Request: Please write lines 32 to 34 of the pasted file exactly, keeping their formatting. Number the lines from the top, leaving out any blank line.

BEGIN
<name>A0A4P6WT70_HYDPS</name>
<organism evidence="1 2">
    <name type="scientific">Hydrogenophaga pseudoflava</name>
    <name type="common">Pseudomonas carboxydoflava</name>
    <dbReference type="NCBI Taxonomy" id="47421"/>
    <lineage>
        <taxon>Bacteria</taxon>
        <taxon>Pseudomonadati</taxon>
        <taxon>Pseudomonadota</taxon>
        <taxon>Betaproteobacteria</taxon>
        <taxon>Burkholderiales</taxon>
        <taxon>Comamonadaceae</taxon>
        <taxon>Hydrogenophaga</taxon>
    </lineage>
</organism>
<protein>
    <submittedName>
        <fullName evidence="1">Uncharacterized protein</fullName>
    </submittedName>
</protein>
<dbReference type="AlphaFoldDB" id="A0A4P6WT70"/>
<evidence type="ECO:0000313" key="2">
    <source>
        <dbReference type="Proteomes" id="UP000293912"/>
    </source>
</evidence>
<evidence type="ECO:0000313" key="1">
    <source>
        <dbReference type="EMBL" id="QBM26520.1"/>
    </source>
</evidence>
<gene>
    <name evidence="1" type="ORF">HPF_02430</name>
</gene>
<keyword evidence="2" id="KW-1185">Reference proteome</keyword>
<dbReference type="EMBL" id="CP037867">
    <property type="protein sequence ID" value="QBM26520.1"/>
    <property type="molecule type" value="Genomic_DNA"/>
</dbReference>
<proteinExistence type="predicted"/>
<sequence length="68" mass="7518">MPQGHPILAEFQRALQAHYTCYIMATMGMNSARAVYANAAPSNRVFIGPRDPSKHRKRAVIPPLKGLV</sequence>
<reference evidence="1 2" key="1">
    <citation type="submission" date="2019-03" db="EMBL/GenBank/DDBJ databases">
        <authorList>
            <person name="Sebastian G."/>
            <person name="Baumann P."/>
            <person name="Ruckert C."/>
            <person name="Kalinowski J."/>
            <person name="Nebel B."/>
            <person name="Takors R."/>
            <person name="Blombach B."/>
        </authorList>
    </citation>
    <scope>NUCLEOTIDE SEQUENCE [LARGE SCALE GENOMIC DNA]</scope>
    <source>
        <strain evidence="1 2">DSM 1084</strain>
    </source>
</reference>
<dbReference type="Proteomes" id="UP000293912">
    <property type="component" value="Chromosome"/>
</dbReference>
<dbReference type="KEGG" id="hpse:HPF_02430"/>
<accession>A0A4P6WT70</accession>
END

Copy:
<gene>
    <name evidence="1" type="ORF">HPF_02430</name>
</gene>